Titolo della tesi: Functional traits underlying the invasion success of IAS (Invasive Alien Species)
The issue of alien species, especially invasive aliens (IAS), is the current focus of the international scientific debate owing to the negative effects that such species have caused and continue to cause to ecosystems, economic activities and human health. In Italy, there was an increase of 96% of alien species (over 3,000) over the last thirty years. The reason for the widespread diffusion of alien species lies in some features that make them particularly competitive, such as the resistance to pests, the ability to adapt to different environmental conditions, including anthropized habitats, and the competitive superiority in gaining resources compared to native species.
Climate change and biological invasions are two important drivers affecting biodiversity and ecosystem services. However, their effect on biodiversity has usually been assessed independently, despite good scientific reasons to expect the rate and extent of biological invasions to be influenced by climate change. Resident species can become increasingly poorly adapted to the local environment, whereas newcomers might be better adapted and, thus, more competitive under the new conditions. Populations of alien plants are considered more likely to survive if they are introduced to areas with climatic conditions similar to those in their native distribution range.
Changes in climatic conditions resulting in a prolonged growing and reproductive period often provide alien species with exploitable opportunities. Indeed, there is increasing evidence that global warming can enable expasion into areas where the species were previously kept in check by climate. Over recent decades, an increasing number of studies have analysed patterns of biological invasions to disentangle the underlying ecophysiological processes. Under this perspective, the recent focus on the functional traits or the syndrome of traits enhancing the invasive potential of IAS, holds promise to develop predictions on which species are more likely to become successful invaders in different habitats. Functional trait ecology represents a relatively novel approach to investigate this phenomenon. Functional traits provide tools for measuring functional diversity, as they impact plant fitness via effects on growth, reproduction and survival, and reflect the trade-offs among different physiological and ecological functions. In particular, through the ecophysiological processes it is possible to understand how the different processes of growth, reproduction and distribution of IAS are influenced by the interaction with ecological factors (abiotic and biotic).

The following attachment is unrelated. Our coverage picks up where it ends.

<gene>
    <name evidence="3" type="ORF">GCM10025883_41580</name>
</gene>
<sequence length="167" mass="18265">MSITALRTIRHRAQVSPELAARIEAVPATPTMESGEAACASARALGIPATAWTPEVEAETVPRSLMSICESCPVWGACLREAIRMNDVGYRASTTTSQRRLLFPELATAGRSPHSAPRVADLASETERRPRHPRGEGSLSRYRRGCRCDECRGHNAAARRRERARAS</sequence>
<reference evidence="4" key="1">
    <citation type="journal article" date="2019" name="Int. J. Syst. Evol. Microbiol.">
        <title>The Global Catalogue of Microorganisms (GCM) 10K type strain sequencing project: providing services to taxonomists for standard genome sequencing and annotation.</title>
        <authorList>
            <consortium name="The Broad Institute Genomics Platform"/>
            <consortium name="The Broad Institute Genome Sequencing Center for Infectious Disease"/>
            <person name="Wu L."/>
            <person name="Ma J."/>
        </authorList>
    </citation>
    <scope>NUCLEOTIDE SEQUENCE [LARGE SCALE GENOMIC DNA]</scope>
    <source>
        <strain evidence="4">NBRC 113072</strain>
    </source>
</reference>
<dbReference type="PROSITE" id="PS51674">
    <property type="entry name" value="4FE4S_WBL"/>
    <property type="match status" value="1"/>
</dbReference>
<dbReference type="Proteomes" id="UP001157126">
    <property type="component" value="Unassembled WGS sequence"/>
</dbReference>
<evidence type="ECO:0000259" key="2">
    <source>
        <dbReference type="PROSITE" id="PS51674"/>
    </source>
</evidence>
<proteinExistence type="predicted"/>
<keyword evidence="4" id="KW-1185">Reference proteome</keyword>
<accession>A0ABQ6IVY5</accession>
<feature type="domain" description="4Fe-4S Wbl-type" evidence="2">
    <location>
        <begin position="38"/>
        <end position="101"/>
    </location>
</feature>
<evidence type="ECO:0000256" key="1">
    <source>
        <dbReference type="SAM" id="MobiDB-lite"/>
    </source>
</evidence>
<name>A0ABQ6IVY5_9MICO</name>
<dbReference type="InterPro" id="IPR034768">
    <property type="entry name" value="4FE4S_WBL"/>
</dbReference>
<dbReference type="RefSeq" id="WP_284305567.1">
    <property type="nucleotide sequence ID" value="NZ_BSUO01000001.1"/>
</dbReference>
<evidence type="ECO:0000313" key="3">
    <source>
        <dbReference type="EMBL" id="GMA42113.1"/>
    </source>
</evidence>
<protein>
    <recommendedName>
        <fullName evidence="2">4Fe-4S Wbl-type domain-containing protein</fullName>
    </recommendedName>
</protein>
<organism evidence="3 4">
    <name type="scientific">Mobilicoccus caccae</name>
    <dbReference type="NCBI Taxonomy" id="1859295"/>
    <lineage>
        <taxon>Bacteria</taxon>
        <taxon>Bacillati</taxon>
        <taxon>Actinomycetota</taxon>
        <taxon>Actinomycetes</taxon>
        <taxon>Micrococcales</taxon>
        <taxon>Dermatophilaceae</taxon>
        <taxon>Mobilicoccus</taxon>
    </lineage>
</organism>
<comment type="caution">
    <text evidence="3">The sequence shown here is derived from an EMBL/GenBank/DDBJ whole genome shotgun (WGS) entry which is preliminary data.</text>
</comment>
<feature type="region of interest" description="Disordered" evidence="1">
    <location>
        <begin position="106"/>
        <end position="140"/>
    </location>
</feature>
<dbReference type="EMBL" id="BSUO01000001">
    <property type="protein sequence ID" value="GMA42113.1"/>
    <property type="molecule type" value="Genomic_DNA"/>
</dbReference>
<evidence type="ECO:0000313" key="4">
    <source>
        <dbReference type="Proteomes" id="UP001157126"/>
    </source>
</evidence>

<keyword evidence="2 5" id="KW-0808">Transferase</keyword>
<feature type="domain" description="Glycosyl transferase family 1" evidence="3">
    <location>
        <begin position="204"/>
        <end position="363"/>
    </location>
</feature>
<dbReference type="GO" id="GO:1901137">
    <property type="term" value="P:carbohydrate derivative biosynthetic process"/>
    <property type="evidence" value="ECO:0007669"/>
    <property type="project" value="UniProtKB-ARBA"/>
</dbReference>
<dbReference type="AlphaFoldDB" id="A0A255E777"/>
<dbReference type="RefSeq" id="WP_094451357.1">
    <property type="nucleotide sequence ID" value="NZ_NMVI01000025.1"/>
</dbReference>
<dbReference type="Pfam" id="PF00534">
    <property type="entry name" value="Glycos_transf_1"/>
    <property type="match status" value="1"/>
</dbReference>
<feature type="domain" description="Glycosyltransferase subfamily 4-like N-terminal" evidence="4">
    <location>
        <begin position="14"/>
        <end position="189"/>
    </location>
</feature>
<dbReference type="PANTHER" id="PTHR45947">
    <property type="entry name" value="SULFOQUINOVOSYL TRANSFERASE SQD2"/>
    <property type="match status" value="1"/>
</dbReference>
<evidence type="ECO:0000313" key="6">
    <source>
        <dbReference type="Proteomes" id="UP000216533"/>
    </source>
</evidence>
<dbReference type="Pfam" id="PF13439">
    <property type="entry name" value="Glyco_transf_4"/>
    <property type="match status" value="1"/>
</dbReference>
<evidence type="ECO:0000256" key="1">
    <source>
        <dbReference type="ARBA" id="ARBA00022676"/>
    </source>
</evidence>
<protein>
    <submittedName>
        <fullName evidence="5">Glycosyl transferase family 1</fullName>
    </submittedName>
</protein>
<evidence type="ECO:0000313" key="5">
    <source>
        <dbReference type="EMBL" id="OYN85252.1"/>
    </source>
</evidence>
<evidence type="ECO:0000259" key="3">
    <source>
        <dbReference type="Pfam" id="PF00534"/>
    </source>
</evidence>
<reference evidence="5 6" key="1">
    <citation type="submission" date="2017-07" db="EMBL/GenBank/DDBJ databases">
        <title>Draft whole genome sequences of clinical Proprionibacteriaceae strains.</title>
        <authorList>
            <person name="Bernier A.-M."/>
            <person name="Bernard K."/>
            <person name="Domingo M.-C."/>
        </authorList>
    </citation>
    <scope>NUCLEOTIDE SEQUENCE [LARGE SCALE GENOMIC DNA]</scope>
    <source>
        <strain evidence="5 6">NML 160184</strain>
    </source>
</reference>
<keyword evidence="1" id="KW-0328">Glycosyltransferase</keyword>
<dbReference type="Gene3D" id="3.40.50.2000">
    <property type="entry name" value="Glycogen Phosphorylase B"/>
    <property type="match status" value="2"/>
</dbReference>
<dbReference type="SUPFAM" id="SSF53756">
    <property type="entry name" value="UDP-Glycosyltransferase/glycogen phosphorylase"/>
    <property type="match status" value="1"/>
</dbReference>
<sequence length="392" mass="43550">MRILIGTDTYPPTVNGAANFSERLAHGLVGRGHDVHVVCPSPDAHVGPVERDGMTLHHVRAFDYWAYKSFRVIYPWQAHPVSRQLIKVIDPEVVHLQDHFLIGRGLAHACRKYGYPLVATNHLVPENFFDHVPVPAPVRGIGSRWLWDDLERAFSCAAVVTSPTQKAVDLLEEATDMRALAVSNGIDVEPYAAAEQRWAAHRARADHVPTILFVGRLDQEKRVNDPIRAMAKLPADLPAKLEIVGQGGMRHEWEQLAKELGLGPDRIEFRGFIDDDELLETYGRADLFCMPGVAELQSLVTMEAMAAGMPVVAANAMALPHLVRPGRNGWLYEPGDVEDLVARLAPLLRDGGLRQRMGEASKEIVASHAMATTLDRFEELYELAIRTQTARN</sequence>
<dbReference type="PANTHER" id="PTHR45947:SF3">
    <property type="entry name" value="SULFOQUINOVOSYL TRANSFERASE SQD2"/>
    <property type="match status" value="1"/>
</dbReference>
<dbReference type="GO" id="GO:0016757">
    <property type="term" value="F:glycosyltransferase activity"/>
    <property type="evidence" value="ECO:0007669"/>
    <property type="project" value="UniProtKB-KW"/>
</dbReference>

Many factors may contribute to the invasion success, including seed production and germination, high relative growth rate (RGR), seedling recruitment, carbon allocation, life history characteristics of species, and susceptibility to disease and/or herbivores.
The aim of the present thesis was to identify the functional traits that underline the invasion process of three widespread IAS in Italy: Ailanthus altissima (Mill.) Swingle, Robinia pseudoacacia L. and Phytolacca americana L.. In particular, the focus has been directed to three fundamental aspects, i.e., seed germination traits, seedlings growth dynamics and physiological and morphological traits of seedlings under drought condition. The focus was to understand which traits allow a better performance to IAS and if there are common strategies of considered species.
The results presented through the three Chapters of the thesis provide a significant contribution to characterize ecophysiological behaviour of three important IAS to expand knowledge on functional traits underline the invasion process of IAS. In particular, the results from:
- Chapter 2 demonstrate that a global temperature increase could be considerably increase germination percentages of some species and future warmer conditions could naturally break seed dormancy, extending the favourable period for seedling establishment;
- Chapter 3 provide compelling evidence that certain traits, such as rapid growth, high leaf production rate and high leaf area production rate are considered intrinsic characteristics that can give species some advantages for the colonization of new sites and therefore increase their distribution; in addition, it highlights not all invasive species respond in the same way at temperature and seedling growth reflects the climatic conditions of the native habitat. The considered traits can be useful to help disentangle the trait dimensions by which IAS cope with air temperature change;
- Chapter 4 explore how water stress affect the functional traits related to gas exchange in each considered species. The results shows a species dependent effect of the water stress at a physiological and morphological level as well as an interaction between species and stress duration. In particular, the study reveal the considered IAS differ mainly in their capacity to control photosynthesis through stomatal control, highlighting a different species responsiveness in coping with water stress.
Overall, the present PhD Thesis by analysing the response to temperature and water availability variations at different plant life stages (i.e., germination and seedling) contribute to the scientific debate on the IAS capacity to face the current climatic changes. In particular, the results reveal that the extent of the response to environmental factor variations, differs among IAS due to different capacity to maximize their performance under limiting environmental conditions. Accordingly, the results highlight the importance of integrating physiological functional information to better understand the invasion strategies of these IAS in the perspective of planning more effective measures of their management and control.